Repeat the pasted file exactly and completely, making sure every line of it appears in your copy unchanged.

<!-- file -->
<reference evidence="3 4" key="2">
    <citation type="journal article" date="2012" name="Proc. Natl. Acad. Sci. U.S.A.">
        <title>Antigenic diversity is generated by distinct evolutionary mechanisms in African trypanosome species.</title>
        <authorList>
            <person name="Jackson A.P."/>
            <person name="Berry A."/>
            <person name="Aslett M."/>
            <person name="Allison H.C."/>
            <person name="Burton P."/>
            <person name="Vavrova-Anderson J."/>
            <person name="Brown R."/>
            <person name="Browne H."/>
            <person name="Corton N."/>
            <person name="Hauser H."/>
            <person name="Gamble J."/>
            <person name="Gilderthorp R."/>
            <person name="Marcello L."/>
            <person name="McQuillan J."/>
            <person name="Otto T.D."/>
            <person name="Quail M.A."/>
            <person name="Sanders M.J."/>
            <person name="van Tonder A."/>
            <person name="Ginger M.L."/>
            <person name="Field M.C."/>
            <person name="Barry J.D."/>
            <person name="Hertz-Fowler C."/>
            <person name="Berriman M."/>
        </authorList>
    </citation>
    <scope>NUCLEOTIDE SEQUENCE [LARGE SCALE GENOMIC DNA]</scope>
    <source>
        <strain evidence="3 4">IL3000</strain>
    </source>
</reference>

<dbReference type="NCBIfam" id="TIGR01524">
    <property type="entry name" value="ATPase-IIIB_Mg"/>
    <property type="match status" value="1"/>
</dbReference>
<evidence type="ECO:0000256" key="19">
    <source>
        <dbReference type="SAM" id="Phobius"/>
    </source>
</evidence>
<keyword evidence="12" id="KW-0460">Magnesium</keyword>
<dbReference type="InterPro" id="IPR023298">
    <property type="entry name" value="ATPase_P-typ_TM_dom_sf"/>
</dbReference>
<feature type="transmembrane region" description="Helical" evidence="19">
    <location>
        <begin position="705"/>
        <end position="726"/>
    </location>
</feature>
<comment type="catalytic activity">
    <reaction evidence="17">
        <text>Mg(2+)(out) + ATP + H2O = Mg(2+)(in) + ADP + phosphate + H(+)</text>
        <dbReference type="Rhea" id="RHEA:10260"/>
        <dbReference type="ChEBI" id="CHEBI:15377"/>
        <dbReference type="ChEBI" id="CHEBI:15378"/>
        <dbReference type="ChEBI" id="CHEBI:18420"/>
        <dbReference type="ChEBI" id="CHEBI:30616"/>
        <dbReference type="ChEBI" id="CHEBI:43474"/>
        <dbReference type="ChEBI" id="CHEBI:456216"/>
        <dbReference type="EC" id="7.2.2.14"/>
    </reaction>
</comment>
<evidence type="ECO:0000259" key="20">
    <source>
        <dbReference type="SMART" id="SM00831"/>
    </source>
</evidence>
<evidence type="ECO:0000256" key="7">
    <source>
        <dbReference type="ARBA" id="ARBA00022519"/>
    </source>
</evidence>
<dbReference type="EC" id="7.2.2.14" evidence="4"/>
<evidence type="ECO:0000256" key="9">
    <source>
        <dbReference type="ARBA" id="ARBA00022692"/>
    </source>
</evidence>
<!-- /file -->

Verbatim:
<reference evidence="3 4" key="2">
    <citation type="journal article" date="2012" name="Proc. Natl. Acad. Sci. U.S.A.">
        <title>Antigenic diversity is generated by distinct evolutionary mechanisms in African trypanosome species.</title>
        <authorList>
            <person name="Jackson A.P."/>
            <person name="Berry A."/>
            <person name="Aslett M."/>
            <person name="Allison H.C."/>
            <person name="Burton P."/>
            <person name="Vavrova-Anderson J."/>
            <person name="Brown R."/>
            <person name="Browne H."/>
            <person name="Corton N."/>
            <person name="Hauser H."/>
            <person name="Gamble J."/>
            <person name="Gilderthorp R."/>
            <person name="Marcello L."/>
            <person name="McQuillan J."/>
            <person name="Otto T.D."/>
            <person name="Quail M.A."/>
            <person name="Sanders M.J."/>
            <person name="van Tonder A."/>
            <person name="Ginger M.L."/>
            <person name="Field M.C."/>
            <person name="Barry J.D."/>
            <person name="Hertz-Fowler C."/>
            <person name="Berriman M."/>
        </authorList>
    </citation>
    <scope>NUCLEOTIDE SEQUENCE [LARGE SCALE GENOMIC DNA]</scope>
    <source>
        <strain evidence="3 4">IL3000</strain>
    </source>
</reference>

<dbReference type="NCBIfam" id="TIGR01524">
    <property type="entry name" value="ATPase-IIIB_Mg"/>
    <property type="match status" value="1"/>
</dbReference>
<evidence type="ECO:0000256" key="19">
    <source>
        <dbReference type="SAM" id="Phobius"/>
    </source>
</evidence>
<keyword evidence="12" id="KW-0460">Magnesium</keyword>
<dbReference type="InterPro" id="IPR023298">
    <property type="entry name" value="ATPase_P-typ_TM_dom_sf"/>
</dbReference>
<feature type="transmembrane region" description="Helical" evidence="19">
    <location>
        <begin position="705"/>
        <end position="726"/>
    </location>
</feature>
<comment type="catalytic activity">
    <reaction evidence="17">
        <text>Mg(2+)(out) + ATP + H2O = Mg(2+)(in) + ADP + phosphate + H(+)</text>
        <dbReference type="Rhea" id="RHEA:10260"/>
        <dbReference type="ChEBI" id="CHEBI:15377"/>
        <dbReference type="ChEBI" id="CHEBI:15378"/>
        <dbReference type="ChEBI" id="CHEBI:18420"/>
        <dbReference type="ChEBI" id="CHEBI:30616"/>
        <dbReference type="ChEBI" id="CHEBI:43474"/>
        <dbReference type="ChEBI" id="CHEBI:456216"/>
        <dbReference type="EC" id="7.2.2.14"/>
    </reaction>
</comment>
<evidence type="ECO:0000259" key="20">
    <source>
        <dbReference type="SMART" id="SM00831"/>
    </source>
</evidence>
<evidence type="ECO:0000256" key="7">
    <source>
        <dbReference type="ARBA" id="ARBA00022519"/>
    </source>
</evidence>
<dbReference type="EC" id="7.2.2.14" evidence="4"/>
<evidence type="ECO:0000256" key="9">
    <source>
        <dbReference type="ARBA" id="ARBA00022692"/>
    </source>
</evidence>